Working necessarily involves interacting with others, be they clients, business partners, colleagues or superiors. The quality of these relationships has a big impact on the quality of our working life, both in terms of success and overall well-being and job satisfaction.
Interacting with others also implies nurturing the desire to be acknowledged and genuinely appreciated by others for what we do. We want to know that our work is valued, taken seriously and recognised by others and studies have found that that job dissatisfaction is closely related to feeling unacknowledged, undervalued and unappreciated.
Yet it is equally true that despite our desire to be appreciated,
on average, we spend little time expressing our personal gratitude for what others do for us at work, often neglecting to say “thank you”
Everyone expects someone else to be the first to express their thanks and the only outcome of this behaviour is a general lack of gratitude being shown all round. 

The word gratitude is on everyone’s lips these days and is considered to be a fundamental component of well-being. Initially confined to religious or spiritual contexts, today gratitude is studied in the world’s leading universities by psychologists and organisation experts, precisely to understand the power and impact it can have on the quality of collaboration at work.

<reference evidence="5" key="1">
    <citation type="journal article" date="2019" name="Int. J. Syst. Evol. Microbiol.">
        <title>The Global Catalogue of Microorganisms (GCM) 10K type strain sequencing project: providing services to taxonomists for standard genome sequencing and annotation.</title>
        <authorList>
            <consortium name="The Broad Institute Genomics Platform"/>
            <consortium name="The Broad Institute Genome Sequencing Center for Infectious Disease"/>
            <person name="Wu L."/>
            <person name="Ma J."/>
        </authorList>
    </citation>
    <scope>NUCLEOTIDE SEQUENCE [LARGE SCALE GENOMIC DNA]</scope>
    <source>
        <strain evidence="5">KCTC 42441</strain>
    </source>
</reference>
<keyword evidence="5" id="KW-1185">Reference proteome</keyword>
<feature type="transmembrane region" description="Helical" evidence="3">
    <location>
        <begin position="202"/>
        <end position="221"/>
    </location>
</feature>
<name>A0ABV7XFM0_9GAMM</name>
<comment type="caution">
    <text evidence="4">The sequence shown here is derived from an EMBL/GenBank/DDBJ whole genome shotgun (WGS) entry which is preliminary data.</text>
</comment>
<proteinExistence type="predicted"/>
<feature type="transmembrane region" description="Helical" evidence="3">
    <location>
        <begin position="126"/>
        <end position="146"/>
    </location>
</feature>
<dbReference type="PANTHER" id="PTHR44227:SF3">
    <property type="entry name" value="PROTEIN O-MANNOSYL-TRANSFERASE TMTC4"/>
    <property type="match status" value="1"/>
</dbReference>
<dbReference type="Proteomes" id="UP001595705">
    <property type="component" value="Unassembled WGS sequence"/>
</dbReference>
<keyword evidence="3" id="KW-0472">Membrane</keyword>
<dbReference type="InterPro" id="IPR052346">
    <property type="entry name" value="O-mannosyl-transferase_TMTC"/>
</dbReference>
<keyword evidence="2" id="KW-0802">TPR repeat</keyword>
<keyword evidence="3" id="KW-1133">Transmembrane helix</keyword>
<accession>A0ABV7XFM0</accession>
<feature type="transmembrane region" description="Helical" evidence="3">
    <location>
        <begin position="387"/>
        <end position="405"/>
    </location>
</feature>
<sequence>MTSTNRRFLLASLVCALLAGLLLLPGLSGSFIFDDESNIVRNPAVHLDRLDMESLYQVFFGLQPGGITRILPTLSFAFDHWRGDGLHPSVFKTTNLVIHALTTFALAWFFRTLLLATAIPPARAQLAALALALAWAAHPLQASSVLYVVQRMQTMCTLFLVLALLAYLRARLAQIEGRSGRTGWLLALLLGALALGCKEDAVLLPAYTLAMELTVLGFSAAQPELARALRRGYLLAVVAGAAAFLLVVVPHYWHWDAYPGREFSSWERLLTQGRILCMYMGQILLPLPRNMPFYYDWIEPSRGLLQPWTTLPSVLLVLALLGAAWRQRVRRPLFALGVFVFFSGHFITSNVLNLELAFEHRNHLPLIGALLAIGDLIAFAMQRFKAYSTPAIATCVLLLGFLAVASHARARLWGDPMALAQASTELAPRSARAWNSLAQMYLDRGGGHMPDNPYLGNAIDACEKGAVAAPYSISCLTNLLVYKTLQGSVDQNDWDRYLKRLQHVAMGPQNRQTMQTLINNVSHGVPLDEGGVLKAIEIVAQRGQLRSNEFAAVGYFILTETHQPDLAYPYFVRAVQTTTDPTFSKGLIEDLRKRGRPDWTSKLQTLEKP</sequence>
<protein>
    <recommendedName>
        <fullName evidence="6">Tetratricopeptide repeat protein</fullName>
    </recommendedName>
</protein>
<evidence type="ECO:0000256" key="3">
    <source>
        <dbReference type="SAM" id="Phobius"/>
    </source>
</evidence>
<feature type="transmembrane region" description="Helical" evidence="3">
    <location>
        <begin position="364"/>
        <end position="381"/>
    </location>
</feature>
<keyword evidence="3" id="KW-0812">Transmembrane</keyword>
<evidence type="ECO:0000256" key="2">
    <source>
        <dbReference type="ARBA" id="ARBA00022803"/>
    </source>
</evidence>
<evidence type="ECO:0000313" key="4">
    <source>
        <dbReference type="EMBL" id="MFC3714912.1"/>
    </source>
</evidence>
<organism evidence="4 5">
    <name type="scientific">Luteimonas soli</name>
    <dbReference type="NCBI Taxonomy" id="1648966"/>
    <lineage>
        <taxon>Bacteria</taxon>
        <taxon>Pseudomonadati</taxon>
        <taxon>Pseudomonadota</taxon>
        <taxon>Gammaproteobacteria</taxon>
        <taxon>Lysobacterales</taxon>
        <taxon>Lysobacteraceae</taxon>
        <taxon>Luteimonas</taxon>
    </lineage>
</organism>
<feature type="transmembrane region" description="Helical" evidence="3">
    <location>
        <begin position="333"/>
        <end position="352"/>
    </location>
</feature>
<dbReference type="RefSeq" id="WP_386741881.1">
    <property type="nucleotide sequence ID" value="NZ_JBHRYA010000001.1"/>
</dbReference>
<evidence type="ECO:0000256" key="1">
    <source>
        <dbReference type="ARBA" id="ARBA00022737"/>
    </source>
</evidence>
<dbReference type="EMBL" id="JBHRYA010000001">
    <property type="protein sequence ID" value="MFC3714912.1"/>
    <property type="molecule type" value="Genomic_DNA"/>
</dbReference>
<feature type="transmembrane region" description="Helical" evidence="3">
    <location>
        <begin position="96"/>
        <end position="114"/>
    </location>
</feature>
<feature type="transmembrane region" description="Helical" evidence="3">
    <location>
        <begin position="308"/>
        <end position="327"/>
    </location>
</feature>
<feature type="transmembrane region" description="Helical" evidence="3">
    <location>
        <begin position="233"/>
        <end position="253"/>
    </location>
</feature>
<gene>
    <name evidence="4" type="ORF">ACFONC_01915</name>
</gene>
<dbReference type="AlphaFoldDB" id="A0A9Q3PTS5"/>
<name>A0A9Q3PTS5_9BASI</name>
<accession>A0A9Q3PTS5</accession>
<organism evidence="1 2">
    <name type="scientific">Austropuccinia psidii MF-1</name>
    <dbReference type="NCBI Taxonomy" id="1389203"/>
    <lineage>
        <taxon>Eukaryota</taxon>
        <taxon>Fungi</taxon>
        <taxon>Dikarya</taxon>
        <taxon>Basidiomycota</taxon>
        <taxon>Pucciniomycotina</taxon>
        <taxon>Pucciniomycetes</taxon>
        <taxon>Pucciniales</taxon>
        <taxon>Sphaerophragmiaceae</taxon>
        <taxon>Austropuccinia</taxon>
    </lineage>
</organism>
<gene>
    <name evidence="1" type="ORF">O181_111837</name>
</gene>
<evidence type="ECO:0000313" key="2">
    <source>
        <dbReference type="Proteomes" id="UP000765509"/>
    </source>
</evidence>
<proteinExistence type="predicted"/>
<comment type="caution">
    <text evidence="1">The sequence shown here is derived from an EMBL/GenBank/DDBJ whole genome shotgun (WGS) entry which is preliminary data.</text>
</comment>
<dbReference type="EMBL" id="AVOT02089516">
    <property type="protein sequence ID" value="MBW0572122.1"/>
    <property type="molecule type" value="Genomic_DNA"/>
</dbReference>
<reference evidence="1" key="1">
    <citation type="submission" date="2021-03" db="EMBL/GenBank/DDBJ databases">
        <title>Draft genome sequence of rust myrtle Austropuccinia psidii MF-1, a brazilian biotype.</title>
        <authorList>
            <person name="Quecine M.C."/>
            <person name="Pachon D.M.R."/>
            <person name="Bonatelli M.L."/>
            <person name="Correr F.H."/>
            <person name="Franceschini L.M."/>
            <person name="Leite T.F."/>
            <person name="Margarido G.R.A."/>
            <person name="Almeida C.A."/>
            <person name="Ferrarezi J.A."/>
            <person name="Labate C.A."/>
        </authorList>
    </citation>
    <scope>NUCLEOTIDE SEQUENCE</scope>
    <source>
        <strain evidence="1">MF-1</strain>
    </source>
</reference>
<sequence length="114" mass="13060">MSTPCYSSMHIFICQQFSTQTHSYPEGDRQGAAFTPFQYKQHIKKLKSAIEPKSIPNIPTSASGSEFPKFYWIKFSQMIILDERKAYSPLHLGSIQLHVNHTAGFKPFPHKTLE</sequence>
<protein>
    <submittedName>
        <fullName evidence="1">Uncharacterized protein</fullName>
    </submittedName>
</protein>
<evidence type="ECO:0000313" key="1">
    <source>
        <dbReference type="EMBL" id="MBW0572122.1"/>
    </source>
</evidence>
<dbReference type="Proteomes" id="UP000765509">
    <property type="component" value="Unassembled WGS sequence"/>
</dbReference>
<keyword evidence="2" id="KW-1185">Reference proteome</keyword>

Most scientific studies bear out the belief that cultivating and expressing a sense of gratitude has the power to strengthen collaborative ties, reinforces the sense of belonging and fosters a positive spirit of collaboration.
In essence, by simply saying “thank you”, we all have the power to make a positive impact on our working environment.
Expressing gratitude can be described as a “win-win situation” where there are no losers. Those expressing gratitude win, because it has been demonstrated that a feeling of gratitude promotes well-being; those receiving thanks win, because they feel useful, recognised and appreciated, all feelings that boost self-esteem.